Poon refers to the Mediterranean Diet that promotes plant-based foods such as fruits and vegetables, whole grains, legumes and nuts. It also advocates replacing butter with healthy fats such as olive oil and canola and using herbs and spices instead of salt to flavour foods. Poon says we should also limit our intake of sugars and refined carbohydrates (white rice and white bread, for example), stay hydrated and increase the consumption of healthy fats, especially omega-3 and monounsaturated fats.

“Smart food choices are most beneficial when combined with adequate sleep, regular physical activity, mental stimulation, and social activity,” she says.

The Hong Kong Open Memory Championship will be held on October 7 at the Gordon Wu Hall, 2/F,

B P International Scout Association of Hong Kong, 8 Austin Rd, Tsim Sha Tsui.

Remember to eat these to remember

Poon’s seven brain-boosting food groups and why they are good for you.

Green leafy vegetables

Vegetables are critical for good brain health, especially leafy greens, which contain high levels of antioxidants including vitamins A and E, as well as traces of omega 3 acids, and other brain healthy nutrients.


Dark varieties such as blackberries, blueberries and cherries are a rich source of anthocyanins and other flavonoids that may boost memory function.

Oily fish

Omega-3 fatty acids, docosahexaenoic acid (DHA) in particular, is the most abundant fatty acid in the brain. Therefore, getting adequate DHA in your diet may help improve memory. The American Heart Association recommends eating fish (particularly fatty fish) at least twice a week (two 100g servings of cooked, or about ¾ cup of flaked fish). Fatty fish such as salmon, mackerel, herring, lake trout, sardines and albacore tuna are high in omega-3 fatty acids. Plant-based sources include leafy greens, walnuts, and seeds such as chia, flax, and hemp.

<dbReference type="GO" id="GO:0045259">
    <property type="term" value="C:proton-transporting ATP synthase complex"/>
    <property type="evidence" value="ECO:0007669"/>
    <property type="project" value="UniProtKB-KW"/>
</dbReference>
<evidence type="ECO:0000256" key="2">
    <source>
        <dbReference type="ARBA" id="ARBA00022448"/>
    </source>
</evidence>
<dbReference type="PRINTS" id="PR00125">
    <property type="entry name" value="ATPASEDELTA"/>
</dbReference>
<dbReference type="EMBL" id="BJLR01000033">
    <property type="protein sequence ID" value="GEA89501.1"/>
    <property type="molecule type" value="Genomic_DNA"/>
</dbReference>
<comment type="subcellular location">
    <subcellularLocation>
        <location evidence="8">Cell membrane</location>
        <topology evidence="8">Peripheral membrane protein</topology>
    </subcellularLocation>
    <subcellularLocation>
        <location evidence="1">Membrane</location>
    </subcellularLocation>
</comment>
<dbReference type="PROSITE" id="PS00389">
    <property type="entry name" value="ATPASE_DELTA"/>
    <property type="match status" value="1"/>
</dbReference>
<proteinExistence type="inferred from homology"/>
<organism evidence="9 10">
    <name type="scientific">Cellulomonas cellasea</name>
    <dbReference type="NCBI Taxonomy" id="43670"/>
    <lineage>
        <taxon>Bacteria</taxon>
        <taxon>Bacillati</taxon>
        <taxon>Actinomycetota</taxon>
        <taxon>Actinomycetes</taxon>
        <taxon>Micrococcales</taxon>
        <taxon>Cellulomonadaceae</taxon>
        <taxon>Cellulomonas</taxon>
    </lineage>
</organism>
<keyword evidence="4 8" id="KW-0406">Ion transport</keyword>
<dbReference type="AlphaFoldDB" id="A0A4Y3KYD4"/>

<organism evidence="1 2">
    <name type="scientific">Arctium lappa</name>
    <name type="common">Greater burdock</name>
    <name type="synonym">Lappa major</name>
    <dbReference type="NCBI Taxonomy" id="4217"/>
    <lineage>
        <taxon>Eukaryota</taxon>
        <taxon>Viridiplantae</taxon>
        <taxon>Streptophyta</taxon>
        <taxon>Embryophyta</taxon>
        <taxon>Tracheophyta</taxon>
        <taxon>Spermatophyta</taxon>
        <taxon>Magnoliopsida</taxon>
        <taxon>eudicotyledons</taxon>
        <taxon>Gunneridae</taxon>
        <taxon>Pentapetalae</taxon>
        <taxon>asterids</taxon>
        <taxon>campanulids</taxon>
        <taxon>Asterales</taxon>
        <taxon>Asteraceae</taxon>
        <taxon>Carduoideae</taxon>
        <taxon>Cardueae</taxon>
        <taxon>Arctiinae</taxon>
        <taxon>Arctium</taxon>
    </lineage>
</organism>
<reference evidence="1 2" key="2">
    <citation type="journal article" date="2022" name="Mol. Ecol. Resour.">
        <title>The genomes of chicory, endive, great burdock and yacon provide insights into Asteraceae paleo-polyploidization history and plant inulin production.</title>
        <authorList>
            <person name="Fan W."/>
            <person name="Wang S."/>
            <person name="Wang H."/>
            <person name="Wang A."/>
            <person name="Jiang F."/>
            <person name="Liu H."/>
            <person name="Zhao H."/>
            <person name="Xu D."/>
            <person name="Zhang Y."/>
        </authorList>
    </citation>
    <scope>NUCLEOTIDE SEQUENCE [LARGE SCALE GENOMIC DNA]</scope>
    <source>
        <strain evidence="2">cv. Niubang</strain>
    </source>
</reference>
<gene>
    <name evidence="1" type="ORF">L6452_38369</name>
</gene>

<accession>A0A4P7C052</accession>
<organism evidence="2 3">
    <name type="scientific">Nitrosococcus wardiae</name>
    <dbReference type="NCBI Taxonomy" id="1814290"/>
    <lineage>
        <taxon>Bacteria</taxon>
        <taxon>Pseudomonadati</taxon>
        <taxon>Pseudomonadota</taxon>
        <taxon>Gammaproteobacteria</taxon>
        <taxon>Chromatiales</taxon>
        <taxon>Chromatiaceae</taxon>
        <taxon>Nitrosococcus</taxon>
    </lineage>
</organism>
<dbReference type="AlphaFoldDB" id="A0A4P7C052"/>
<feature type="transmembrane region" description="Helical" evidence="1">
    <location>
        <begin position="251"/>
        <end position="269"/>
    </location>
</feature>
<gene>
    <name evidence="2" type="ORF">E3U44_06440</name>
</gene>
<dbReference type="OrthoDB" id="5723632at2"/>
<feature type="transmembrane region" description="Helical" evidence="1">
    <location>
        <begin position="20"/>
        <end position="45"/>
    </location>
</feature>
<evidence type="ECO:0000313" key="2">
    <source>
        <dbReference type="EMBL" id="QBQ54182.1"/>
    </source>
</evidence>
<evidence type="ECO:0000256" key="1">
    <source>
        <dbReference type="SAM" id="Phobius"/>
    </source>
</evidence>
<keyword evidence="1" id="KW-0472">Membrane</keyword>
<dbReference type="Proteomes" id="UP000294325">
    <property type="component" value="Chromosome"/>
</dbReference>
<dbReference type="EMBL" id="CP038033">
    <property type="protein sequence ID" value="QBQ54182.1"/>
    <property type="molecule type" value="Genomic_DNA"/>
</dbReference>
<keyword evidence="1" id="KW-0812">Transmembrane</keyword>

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Whole grains

Reduce insulin resistance by limiting sugar intake and eating complex carbohydrates such as beans and lentils, and whole grains which include whole wheat, oats, rye, barley, corn, brown rice, wild rice, buckwheat, bulgur (cracked wheat), millet, quinoa and sorghum.

Spices and herbs

All spices, herbs, teas (especially green tea), and plain chocolate, which are potent antioxidants and anti-inflammatories, help protect the brain and heart. Some studies have established spices, including cinnamon, turmeric, and chilli peppers, as potent means of reducing LDL cholesterol and lowering blood sugar levels and insulin resistance.

Healthy oils

Eat healthier fats such as Omega 3, and monounsaturated fats such as that found in olive oil and avocados. Use olive oil and canola for most of your cooking needs. Avoid trans fats (partially hydrogenated oils) and reduce intake of saturated fats (fatty meats, poultry skin, full fat dairy).


All nuts and seeds provide antioxidants, fibre, and healthy fats that help regulate blood sugar and lower cholesterol levels. A daily handful (30 grams) of almonds or hazelnuts, and certain seeds, helps provide Vitamin E – an essential brain cell protector.